• Working from a set of rules where each service can rely upon would raise less questions about non-instructed advocacy, especially for those who do not understand independent advocacy.
  • There is a line between non-instructed and instructed advocacy as well as concerns about making assumptions or misinterpretations.  Guidance would be helpful on taking multiple approaches and not relying on observation alone.
  • Agree with the idea of a shared language and having a clear definition for providers, referrers and panel members.  Panel members must be confident on what is being presented in order to make well informed decisions.
  • Some participants did not support a separate definition as a national Child Hearing policy will fit all.  Any reference to a rights approach should also link into the human rights approach.  It was recommended adopting the FAIR model – Facts, Analyse, Identify Review.

Q2.  What are the challenges of non-instructed advocacy for under 5s?

  • Time is needed to properly gather views and spend time with children rather than receiving referrals a week or two before the hearing.
  • Participants acknowledged the huge responsibility of conducting non-instructed advocacy within the years of 0–5.  It is important for advocacy organisations to act responsibly and avoid taking on anything which is not within their skill set.

Q3. What guidance is needed and what could SIAA do to support non-instructed advocacy for children and young people?

  • More resources and child development training are required.
  • Additional support and training for staff is essential particularly as they are working across a wide range of ages and needs.  Training for the panel is also a concern as reporting on a 3-year old’s view is not the same as considering the views of a 10-12 year old.
  • A particular skill set is required, and further training is needed.  Participants proposed shared learning and bringing other professionals in to support learning.  Participants tied this concept in with The Promise where if someone had a particular style and approach which has been successful, how this carries through into adult service.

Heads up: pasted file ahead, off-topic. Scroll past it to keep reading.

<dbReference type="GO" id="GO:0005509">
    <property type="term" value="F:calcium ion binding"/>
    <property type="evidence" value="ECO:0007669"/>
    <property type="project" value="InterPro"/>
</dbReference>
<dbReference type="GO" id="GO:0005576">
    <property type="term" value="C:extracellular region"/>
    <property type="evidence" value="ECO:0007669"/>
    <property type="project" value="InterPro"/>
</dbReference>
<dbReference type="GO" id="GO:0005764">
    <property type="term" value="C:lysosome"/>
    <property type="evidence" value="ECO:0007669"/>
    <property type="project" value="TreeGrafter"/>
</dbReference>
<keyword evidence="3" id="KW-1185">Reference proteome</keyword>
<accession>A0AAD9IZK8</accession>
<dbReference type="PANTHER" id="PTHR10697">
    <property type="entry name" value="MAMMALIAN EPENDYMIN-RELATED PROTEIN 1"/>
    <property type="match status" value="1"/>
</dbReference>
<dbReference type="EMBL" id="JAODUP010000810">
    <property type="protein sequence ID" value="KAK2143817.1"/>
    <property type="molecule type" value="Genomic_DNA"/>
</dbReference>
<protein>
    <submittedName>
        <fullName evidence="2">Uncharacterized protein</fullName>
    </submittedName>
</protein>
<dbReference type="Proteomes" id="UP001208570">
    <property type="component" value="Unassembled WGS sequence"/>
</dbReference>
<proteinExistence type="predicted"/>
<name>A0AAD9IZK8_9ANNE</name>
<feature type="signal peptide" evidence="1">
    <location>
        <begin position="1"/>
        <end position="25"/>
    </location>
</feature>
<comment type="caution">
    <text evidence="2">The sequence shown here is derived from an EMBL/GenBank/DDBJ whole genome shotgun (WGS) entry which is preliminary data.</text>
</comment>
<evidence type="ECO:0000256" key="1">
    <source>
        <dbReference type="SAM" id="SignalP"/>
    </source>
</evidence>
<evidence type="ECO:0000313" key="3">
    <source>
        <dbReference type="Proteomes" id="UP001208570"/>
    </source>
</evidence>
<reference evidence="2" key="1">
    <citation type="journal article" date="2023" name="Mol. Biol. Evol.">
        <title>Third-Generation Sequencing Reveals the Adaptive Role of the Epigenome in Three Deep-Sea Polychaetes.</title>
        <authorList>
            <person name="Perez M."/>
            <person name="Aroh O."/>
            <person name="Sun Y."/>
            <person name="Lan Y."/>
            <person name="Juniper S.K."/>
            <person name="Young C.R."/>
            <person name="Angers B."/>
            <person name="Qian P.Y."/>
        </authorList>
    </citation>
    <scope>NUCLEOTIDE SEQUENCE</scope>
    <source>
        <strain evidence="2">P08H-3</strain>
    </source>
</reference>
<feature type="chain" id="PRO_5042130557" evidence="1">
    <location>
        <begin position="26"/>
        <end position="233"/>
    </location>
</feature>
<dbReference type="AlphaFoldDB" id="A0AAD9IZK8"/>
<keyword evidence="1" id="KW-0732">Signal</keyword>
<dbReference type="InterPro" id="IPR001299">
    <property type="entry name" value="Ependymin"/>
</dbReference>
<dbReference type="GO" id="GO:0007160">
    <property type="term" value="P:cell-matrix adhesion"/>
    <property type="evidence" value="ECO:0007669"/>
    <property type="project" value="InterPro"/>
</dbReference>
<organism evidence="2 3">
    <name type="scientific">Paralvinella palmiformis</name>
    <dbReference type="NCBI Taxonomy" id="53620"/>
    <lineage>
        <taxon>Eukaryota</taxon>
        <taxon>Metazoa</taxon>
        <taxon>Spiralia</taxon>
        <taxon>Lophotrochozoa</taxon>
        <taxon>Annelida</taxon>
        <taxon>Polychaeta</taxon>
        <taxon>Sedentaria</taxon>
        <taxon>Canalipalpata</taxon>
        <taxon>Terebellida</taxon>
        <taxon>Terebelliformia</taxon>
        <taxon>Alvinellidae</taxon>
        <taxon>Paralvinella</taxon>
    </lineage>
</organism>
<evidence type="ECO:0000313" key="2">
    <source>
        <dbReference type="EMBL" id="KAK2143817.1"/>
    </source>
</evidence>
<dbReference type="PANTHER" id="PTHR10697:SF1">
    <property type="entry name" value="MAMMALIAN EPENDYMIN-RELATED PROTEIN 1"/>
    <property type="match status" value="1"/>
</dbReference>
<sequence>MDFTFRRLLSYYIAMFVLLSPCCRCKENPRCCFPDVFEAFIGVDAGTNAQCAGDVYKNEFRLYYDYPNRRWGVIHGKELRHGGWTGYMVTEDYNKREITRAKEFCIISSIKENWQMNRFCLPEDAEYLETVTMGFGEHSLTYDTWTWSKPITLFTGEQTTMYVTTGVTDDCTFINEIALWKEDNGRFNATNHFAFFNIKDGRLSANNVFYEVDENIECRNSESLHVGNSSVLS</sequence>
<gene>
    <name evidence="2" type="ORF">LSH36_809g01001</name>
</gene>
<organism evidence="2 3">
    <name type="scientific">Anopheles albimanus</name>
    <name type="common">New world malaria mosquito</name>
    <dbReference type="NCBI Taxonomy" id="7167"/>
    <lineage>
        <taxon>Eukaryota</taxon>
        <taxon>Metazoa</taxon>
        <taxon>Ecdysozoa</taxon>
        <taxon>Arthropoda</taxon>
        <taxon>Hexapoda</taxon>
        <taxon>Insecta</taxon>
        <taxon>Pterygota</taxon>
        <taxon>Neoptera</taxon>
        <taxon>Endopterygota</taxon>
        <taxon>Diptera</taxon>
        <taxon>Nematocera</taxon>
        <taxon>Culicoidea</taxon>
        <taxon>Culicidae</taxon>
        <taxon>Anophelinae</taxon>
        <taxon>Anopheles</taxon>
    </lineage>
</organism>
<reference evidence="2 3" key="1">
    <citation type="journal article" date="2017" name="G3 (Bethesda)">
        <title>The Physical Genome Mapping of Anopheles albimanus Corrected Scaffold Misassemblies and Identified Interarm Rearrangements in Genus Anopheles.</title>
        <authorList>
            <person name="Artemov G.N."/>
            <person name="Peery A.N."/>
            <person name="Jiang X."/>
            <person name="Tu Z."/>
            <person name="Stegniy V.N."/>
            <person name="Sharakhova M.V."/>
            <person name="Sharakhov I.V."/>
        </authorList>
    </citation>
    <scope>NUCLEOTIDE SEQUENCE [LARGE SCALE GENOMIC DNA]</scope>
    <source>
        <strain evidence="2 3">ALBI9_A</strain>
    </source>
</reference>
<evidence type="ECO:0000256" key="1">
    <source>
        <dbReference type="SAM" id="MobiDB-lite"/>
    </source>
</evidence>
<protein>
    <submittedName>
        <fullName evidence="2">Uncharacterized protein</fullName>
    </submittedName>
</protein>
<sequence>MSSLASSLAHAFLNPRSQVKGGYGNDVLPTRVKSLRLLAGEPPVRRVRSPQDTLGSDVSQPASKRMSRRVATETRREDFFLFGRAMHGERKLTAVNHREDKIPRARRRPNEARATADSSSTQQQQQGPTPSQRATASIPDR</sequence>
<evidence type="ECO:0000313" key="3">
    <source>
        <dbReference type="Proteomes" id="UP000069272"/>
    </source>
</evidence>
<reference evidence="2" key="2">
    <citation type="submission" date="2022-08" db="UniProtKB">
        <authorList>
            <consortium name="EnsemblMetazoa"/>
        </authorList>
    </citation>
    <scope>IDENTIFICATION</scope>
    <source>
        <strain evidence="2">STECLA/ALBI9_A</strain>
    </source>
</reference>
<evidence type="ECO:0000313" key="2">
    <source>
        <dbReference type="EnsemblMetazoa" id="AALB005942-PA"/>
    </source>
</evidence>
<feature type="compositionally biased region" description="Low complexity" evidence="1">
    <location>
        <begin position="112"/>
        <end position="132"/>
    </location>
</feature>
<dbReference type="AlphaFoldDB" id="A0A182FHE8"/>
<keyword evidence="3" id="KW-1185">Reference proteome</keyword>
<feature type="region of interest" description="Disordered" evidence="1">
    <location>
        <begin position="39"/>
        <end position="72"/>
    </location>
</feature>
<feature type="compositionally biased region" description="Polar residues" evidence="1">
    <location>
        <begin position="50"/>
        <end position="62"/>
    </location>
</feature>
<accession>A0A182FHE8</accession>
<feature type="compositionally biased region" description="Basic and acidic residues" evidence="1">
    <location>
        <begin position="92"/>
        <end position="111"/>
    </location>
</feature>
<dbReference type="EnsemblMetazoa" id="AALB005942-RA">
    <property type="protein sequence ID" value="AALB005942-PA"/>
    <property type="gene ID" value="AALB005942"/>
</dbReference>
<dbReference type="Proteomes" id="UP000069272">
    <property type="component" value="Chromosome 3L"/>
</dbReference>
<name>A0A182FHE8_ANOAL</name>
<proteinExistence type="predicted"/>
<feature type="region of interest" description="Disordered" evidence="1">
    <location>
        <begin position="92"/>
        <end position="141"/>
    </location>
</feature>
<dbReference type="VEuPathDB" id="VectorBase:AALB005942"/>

• Training and a shared national guidance policy is required.  Care must be taken to record work accurately and to present evidence to either show how the conclusion has been arrived at or to allow the Panel to make a decision based on observations and the content.  The Panel should be adequately trained in child development, attachment, adverse childhood experience, infant observation, and understanding cues and miscues.
  • There should be a good team around the child approach and further work is required to raise awareness of non-instructed advocacy across the board.


Next steps

  • Allow time for the National Providers Network for Advocacy in Children’s Hearings working group to complete its work.
  • Create a subgroup to progress work in non-instructed advocacy for children and young people.
  • Contact SCRA to ensure they understand the difference between independent non-instructed advocacy and a safe guarder.
  • Develop national guidance using the five pillars framework, new infants rights pledge and infants voice work.  NM confirmed that she would share with this group the guidance developed by the Infant Mental Health Subgroup of the Prenatal Programme Board and would pass on her line manager’s details.
  • Provide training and develop skills and knowledge.  SIAA will hold a wider discussion with membership on training during the Development Day on 30 November.
  • Stay true to the principles of independent advocacy and exercise care to ensure observations are accurately interpreted.
  • SIAA will work with membership to update national guidance to align with the non-instructed advocacy work already done.
Scroll to top